With the perjury trial of sprint coach Trevor Graham — one of the most drug-soaked figured in professional athletics — now underway, the habits of some of track and field’s recently retired superstars are being thrown into the light of day, and the view is predictably discouraging.
The Associated Press reported yesterday that Antonio Pettigrew, a member of the USA contingent that ran a world record of 2:54.20 in the 4 x 400 meters in 1998 and part of the squad that won that event at the 2000 Sydney Olympics, admitted to using erythropoetin and human growth hormone at Graham’s urging in 1997, the year Pettigrew turned 30.
Sprinters do not routinely peak in their early thirties, but in 1999 Pettigrew, then 31 years, 6 months old, ran his lifetime best of 44.21 seconds. Among athletes older than this, only former world record holder Butch Reynolds and the man who broke Reynolds’ mark, Michael Johnson, have ever run faster. Reynolds once served a drug suspension and the likelihood that Johnson was clean throughout his career is, in the judgment of track insiders, basically nil.
The AP article mentions Pettigrew telling the court that drugs let him break 43 seconds for the first time.This is a curious statement; he may have been talking about a relay split, but even then, with athletes running the second, third, and fourth legs afforded a running start, it’s hughly unlikely he close to that fast. Johnson, without peer at the peak of his powers, recorded a 42.9 in anchoring the winning USA team at the 1993 World Championships in Stuttgart.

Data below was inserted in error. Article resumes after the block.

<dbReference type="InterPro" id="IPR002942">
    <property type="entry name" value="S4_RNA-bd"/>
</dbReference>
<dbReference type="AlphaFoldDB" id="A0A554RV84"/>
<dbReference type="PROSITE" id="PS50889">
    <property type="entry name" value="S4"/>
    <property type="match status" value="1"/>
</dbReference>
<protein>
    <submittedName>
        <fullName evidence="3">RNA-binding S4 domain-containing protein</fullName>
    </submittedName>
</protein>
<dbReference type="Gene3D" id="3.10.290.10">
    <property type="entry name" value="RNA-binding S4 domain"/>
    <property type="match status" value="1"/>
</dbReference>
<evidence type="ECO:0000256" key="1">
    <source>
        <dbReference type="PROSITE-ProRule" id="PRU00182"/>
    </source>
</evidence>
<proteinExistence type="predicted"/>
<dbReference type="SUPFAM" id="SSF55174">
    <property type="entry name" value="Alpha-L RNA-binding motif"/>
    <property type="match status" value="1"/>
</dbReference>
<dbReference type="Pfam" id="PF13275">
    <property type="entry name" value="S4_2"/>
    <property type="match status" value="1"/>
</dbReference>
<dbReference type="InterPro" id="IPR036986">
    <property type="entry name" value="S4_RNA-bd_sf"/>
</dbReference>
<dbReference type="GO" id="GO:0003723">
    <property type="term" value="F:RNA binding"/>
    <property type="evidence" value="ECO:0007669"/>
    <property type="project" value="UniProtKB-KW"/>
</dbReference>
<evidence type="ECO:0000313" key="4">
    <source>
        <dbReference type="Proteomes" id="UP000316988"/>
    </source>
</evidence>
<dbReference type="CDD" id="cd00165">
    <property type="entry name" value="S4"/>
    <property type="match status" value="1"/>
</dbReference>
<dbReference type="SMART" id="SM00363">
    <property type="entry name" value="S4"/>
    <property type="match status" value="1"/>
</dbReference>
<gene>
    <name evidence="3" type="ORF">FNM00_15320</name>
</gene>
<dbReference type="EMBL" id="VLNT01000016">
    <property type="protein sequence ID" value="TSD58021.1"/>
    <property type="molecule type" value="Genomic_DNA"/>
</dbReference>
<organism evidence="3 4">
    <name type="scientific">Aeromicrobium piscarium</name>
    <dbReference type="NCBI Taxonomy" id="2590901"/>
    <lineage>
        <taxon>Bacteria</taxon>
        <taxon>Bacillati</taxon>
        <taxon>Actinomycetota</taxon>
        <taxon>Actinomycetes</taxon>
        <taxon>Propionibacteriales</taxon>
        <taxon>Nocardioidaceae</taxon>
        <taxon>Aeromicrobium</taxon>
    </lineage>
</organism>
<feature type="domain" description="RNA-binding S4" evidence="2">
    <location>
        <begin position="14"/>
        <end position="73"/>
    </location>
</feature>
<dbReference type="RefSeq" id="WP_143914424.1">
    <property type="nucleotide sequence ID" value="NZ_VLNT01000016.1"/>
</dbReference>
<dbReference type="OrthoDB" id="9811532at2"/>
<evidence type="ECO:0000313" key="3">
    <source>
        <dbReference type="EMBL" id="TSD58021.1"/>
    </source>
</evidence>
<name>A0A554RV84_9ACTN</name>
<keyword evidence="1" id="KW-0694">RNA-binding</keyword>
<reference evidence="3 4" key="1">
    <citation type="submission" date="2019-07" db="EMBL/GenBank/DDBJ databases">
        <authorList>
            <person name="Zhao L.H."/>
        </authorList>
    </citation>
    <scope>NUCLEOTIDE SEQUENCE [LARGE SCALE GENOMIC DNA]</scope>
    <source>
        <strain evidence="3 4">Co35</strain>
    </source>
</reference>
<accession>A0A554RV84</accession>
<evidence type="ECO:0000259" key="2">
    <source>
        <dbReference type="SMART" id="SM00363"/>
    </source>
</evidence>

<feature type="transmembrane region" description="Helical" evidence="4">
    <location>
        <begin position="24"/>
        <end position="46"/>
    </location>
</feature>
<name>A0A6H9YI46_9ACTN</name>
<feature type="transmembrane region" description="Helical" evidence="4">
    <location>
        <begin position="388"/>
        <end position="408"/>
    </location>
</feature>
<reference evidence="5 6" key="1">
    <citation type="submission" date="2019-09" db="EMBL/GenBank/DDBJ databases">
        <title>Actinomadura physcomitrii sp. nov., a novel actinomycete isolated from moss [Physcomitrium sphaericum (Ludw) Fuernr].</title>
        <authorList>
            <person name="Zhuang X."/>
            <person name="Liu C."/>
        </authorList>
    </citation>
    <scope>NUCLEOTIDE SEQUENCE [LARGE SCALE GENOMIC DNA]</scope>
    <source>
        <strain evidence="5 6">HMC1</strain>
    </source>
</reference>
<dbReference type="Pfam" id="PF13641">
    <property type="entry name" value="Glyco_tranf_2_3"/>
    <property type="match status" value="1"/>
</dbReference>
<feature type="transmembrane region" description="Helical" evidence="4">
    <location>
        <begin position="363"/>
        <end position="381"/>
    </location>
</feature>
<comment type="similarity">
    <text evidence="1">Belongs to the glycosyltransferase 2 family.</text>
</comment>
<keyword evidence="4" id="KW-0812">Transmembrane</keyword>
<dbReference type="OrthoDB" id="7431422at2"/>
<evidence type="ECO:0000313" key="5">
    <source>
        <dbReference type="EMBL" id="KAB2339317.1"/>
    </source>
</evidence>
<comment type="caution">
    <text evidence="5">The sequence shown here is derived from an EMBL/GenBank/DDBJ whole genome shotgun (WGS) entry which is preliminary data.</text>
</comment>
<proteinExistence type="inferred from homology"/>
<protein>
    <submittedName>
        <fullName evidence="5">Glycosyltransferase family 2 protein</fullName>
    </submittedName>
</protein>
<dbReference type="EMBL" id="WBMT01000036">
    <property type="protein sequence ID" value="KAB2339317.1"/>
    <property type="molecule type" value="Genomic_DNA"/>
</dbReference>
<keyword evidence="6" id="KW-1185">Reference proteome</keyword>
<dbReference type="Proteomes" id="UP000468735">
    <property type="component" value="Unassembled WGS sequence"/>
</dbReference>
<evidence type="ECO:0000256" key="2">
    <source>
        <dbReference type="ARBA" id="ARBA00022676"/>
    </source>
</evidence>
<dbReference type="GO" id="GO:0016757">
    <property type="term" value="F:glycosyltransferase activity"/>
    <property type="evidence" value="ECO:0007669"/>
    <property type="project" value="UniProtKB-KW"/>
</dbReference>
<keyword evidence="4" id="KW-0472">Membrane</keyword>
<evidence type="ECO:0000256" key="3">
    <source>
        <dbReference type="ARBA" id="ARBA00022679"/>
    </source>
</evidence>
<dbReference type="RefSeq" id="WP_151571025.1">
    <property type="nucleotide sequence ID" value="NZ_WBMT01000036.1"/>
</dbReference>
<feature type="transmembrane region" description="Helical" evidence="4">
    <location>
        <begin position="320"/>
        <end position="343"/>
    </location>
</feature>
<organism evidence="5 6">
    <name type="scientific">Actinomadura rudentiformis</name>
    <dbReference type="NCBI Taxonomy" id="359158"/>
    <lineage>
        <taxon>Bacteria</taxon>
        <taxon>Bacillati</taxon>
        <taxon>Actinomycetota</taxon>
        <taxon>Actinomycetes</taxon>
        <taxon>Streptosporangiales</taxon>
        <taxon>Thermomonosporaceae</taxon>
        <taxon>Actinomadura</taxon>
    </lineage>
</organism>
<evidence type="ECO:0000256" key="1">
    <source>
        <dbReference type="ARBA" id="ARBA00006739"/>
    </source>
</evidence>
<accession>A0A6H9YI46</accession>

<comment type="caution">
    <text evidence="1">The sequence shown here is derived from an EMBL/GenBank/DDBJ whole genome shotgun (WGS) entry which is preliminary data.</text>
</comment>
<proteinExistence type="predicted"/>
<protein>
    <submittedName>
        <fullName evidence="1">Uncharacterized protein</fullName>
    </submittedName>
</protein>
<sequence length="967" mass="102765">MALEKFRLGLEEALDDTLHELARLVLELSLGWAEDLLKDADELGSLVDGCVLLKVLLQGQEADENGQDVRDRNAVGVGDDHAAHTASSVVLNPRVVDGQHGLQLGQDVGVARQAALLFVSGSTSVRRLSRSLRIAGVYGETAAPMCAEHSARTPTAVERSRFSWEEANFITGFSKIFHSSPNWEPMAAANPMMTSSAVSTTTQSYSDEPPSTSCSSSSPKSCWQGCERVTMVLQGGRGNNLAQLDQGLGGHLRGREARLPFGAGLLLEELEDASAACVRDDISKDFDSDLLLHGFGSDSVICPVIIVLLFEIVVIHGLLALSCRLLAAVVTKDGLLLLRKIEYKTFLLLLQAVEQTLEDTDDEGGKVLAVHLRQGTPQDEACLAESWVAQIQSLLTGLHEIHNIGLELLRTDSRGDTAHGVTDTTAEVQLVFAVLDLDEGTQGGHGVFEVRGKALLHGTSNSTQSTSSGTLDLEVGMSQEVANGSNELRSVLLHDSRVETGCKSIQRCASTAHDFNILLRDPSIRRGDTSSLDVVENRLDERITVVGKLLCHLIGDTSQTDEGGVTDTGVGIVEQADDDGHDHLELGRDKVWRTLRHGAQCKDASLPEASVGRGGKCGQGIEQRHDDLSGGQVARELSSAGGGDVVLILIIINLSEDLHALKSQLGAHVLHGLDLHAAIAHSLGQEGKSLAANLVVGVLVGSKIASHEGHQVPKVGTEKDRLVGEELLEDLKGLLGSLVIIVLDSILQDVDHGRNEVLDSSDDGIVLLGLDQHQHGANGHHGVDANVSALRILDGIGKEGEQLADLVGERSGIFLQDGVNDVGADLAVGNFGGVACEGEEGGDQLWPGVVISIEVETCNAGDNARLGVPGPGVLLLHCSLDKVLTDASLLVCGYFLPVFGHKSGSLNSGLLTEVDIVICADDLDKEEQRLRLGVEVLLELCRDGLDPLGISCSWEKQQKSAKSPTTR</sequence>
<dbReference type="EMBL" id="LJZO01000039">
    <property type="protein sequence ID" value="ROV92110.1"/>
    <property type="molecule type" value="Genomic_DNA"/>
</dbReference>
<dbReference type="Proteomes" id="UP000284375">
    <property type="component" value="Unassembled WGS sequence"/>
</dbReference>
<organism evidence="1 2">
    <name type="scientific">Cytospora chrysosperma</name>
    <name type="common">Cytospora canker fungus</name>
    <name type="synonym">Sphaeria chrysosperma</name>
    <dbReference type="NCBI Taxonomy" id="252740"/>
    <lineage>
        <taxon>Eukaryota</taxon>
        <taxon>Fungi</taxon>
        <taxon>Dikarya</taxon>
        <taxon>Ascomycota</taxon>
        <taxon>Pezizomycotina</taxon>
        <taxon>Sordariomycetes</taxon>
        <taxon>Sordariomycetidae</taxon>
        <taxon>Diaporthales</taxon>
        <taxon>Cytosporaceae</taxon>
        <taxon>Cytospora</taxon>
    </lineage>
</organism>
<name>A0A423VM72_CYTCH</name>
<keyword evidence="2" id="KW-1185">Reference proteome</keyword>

Gary Gaffney of Steroid Nation raises some interesting issues about the strategy of the defense team of Graham and others and also comments on the manner in which awards are or are not retroactively stripped when an athlete with a long career is caught cheating:
Pettigrew’s corroboration of Heredia’s account could appear to be damning to Trevor Graham’s defense. One wonders why these guys don’t cop a plea (Clemens, Bonds, Graham) considering the mountain of evidence against them?
Further, a strong argument must be made to strip the medals down from a drug-cheat’s wall. Where are the second place athletes? The ones who didn’t use EPO, or HGH, or nandrolone? Not with gold medals. Not assistant coaches at UNC. A career with a foundation of dope.
If an athlete tests positive and there’s really no question as to his or her guilt, then every single medal and performance under that athlete’s name should be knocked from the books. With Pettigrew admitting to doping and the Harrison twins (Calvin and Alvin) having been caught long ago, three of the four members of the triumphant 4 x 400 team at the 2000 Olympic Games are now known to have used illegal substances, with Johnson being the fourth.
Marion Jones’ teammates in Sydney in both the 4 x 100 (bronze) and the 4 x 400 (gold) have officially been stripped of their medals. That’s eight women, because athletes who run in qualifying heats but not the finals also receive medals when their teams win, place, or show in the finals.
Perhaps athletes would be less inclined to cheat if they knew that their teammates stood to lose their own medals in the event of a positive test, however far down the road. Perhaps,
But for reasons that should be obvious by now, that’s doubtful.